Pear Breeding Part 2
Pear Breeding Part 2. I’m Greg Martin with today’s Fruit Grower Report.
Kate Evans with WSU is in the process of developing a pear breeding program here in the state. She talks about some of the possibilities.
EVANS: Size control, an obvious issue in terms of pear rootstocks for labor issues, spray efficiency, all of the really obvious size concerns. Precocity has to be way up there in terms of getting a return on your investment if you are planting a new orchard. Consistent good yield, again another obvious thing.
She says these are not in any particular order and they are looking at what the most pressing needs will be.
EVANS: Fruit quality from a rootstock perspective. Here I’m talking about things like effects on harvest date and skin finish. Winter hardiness. This is one of the things we have issue with, with using quince rootstocks here, It may be that some material that we can bring in and trial some of the supposedly more hardy quince rootstocks would be an opportunity here in the states.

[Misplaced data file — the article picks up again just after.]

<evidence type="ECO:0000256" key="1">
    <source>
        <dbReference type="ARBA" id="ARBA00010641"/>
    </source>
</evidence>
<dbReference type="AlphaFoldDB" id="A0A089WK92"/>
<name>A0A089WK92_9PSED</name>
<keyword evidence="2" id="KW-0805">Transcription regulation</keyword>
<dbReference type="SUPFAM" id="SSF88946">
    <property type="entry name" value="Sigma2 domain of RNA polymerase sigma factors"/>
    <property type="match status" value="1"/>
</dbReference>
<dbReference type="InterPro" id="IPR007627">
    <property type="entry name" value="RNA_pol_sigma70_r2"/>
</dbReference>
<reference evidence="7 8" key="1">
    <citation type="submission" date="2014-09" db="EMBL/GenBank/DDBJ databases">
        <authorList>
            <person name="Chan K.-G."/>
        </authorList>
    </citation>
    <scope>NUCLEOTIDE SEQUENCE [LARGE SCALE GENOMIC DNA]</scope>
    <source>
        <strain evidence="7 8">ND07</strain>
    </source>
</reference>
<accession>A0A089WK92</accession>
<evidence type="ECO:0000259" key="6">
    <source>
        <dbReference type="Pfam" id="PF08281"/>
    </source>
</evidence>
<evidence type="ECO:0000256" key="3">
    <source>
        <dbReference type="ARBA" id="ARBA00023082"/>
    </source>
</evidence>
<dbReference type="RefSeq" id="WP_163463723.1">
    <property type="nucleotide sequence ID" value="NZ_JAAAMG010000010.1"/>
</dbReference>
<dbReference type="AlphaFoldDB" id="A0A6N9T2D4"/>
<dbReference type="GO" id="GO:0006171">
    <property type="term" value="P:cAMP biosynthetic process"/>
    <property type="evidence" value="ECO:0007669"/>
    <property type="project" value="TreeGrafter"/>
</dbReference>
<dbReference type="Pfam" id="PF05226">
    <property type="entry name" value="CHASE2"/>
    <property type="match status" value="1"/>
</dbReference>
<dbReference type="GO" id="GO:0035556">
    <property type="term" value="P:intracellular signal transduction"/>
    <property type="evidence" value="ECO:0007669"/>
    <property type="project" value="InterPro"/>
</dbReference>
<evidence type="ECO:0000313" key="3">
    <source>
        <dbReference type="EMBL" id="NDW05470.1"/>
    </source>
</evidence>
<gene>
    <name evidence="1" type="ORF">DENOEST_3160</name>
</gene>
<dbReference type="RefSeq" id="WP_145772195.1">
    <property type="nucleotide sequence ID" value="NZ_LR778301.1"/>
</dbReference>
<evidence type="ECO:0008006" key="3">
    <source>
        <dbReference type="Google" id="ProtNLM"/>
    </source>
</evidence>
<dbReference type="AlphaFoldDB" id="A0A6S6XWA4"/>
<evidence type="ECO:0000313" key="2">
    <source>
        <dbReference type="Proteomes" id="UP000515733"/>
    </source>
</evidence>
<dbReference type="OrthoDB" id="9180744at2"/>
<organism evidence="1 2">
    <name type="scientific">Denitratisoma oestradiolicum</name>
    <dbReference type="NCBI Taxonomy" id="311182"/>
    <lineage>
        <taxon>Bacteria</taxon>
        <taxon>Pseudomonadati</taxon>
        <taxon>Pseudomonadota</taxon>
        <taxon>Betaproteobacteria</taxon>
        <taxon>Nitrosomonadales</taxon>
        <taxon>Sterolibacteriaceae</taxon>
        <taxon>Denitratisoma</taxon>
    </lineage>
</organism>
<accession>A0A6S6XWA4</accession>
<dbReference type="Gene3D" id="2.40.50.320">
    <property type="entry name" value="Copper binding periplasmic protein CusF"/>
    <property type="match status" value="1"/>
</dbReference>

Other possibilities that they are looking being able to control are things like resistance to fire blight, wooly pear aphid resistance, resistance to phytophora and adaptability to the environment, in addition to the ease of propagation.
EVANS: This is something that has been a real issue in rootstock programs. Particularly pyrus rootstocks have a tendency to be very difficult to propagate and it’s an issue in terms of apple rootstock breeding – is also becoming more of a problem now.
That’s today’s Fruit Grower Report. I’m Greg Martin on the Northwest Ag Information Network.